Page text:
On the morning of 13 October, 1603, Sir Thomas Tresham summoned his tenants to Rothwell parish church, Northants, like naughty students to the headteacher’s study. He had got wind of a petition they sent to the King in the summer ‘to prevent sr Thomas from renewinge his lease’ of their home village of Orton, on the basis that he had been a cruel landlord. Sir Thomas had been fuming for a while but, ‘respectinge their harvest tyme’, postponed his florid telling-off until after Michaelmas – a not entirely unselfish pause, since they’d been reaping in his rent money during the harvest. And so he dragged the tenants to Church on a Thursday morning to give them an alliterative earful, and to ‘defend his Credytt, … against the infammus imputations which they impudently taxed on him in their petition to the kinge’.
That the tenants had put their names to a petition was not unusual. Then, as now, petitioning was a popular form of politics that attracted wide participation – as the ‘Addressing Authority’ symposium over on the Many-Headed Monster blog recently laid out. Early modern petitions survive in their tens of thousands, and were used by people of all social ranks to try to improve their lot, or get their voices heard. And, on occasion, to lie through their teeth.
Tresham thought the Orton petition was full of ‘trothelese and infamus Calumniations’ against him, ‘that they, ther wifes, ther Childern and familyes were utterly undone by the extremitye of their fynes, Rentes, paymentes and servis innumerable as by vexationes with processes, and inclosure’. In other words, the tenants had accused him of increasing rents and fines, harassing them for money, and enclosing their shared land – all fairly common stuff in this type of complaint.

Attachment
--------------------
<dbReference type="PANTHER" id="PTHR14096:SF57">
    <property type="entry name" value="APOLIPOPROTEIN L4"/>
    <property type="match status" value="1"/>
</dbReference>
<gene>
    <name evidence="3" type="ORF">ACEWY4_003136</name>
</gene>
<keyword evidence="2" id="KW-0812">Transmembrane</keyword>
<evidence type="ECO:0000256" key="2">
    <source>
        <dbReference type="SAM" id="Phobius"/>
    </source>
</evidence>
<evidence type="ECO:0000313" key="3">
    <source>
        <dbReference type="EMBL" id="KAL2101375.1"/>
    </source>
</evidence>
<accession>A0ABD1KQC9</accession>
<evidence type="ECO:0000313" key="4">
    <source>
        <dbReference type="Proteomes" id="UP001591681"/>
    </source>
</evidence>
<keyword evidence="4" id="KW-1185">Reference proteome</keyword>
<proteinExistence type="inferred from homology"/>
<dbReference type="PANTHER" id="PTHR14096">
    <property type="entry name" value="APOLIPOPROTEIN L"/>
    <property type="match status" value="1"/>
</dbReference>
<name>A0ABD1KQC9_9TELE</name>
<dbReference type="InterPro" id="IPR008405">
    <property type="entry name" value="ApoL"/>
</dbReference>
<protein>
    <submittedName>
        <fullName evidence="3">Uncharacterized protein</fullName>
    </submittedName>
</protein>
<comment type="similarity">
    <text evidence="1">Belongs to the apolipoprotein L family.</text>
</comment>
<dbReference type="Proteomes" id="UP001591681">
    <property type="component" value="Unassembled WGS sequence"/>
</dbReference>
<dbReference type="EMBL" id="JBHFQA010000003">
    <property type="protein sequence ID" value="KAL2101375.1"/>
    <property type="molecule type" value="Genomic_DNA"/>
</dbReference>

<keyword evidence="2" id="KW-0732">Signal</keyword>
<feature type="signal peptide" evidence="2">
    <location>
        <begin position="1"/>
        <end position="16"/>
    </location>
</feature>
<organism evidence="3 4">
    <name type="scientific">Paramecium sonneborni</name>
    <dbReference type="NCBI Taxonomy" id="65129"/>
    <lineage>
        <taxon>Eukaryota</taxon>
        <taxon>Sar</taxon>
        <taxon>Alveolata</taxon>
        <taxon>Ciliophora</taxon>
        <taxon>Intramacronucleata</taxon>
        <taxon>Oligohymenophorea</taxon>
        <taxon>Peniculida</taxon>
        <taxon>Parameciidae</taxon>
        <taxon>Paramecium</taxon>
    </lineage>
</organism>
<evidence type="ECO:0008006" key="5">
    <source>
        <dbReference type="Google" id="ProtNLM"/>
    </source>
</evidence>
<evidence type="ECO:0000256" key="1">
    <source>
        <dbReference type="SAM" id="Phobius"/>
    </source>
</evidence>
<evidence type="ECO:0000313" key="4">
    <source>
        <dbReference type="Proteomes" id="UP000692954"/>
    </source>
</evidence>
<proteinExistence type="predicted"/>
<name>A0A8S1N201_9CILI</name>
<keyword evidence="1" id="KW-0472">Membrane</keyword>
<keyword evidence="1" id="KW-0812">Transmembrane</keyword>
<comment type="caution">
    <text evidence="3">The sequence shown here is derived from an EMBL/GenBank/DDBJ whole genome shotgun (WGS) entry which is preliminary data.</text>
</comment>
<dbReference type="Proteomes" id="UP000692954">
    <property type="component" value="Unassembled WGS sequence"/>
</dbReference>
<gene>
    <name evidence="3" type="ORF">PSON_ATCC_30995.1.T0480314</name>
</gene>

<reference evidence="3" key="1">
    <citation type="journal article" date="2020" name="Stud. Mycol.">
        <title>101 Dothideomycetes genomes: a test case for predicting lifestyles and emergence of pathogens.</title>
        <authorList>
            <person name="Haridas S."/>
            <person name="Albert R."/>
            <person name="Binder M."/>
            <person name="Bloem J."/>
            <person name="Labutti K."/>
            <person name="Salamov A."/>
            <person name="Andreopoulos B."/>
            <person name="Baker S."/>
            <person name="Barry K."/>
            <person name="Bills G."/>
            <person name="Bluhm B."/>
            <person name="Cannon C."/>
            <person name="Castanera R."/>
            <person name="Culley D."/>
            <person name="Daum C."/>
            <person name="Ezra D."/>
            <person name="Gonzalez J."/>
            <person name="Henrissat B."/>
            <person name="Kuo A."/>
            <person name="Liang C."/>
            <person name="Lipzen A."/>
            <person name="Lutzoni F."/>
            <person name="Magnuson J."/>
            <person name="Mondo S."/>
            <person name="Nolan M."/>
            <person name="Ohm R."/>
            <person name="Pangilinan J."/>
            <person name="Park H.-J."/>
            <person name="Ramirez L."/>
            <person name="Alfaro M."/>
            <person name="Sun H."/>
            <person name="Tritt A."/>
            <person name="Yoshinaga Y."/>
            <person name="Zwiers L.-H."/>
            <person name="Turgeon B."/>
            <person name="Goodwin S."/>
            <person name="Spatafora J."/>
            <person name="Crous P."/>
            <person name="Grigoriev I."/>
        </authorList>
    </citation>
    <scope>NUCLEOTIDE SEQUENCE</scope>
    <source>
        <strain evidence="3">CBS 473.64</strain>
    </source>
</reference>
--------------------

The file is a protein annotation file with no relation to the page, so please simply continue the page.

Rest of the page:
When everyone had assembled, ‘Sr Thomas produced the sayde petition and caused yt to be publicklye red’. He then ‘duely proved that their fynes were verye reasonable… [and] that their Rents was as of autentique tyme they had beine’, with apparently little objection from the tenants. None of them admitted being harassed for rent. The enclosure or land that was ‘complaynd of so bytterlye, and with such extremitys of Raylling words’ was no more than four acres. Finally, Sir Thomas ‘proved by testymonie’ that some of the tenants had ‘marked’ the petition even though they didn’t know the contents. By the end of the lecture, ‘all the tenantes of orton … disclaymed from their petition, and in publike presence ther, beseched Sr Thomas Tresame to forgive them’.
This story was recorded in an ‘information’ signed by Justices of the Peace who had been there at the church. Tresham enclosed the document in a letter complaining of being ‘delayed by the peevish and paltry proceedings of my Orton tenants’, but I haven’t (so far) been able to track down the original petition against Tresham, or any further mention of it. In any case, the document paints an unusually vivid picture of the relationship between a landlord and his tenants, and the aftermath of a petition.
We were discussing popular politics this week on Durham History’s first-year module ‘Early Modern England: a social history’, and petitions inevitably cropped up. I brought along copies of Tresham’s ‘information’ and we considered how far we could read it ‘against the grain’. How do assumptions we make about the motivations of those involved change the way we imagine the scene that unfolded in Rothwell church? We came up with a couple of possible scenarios.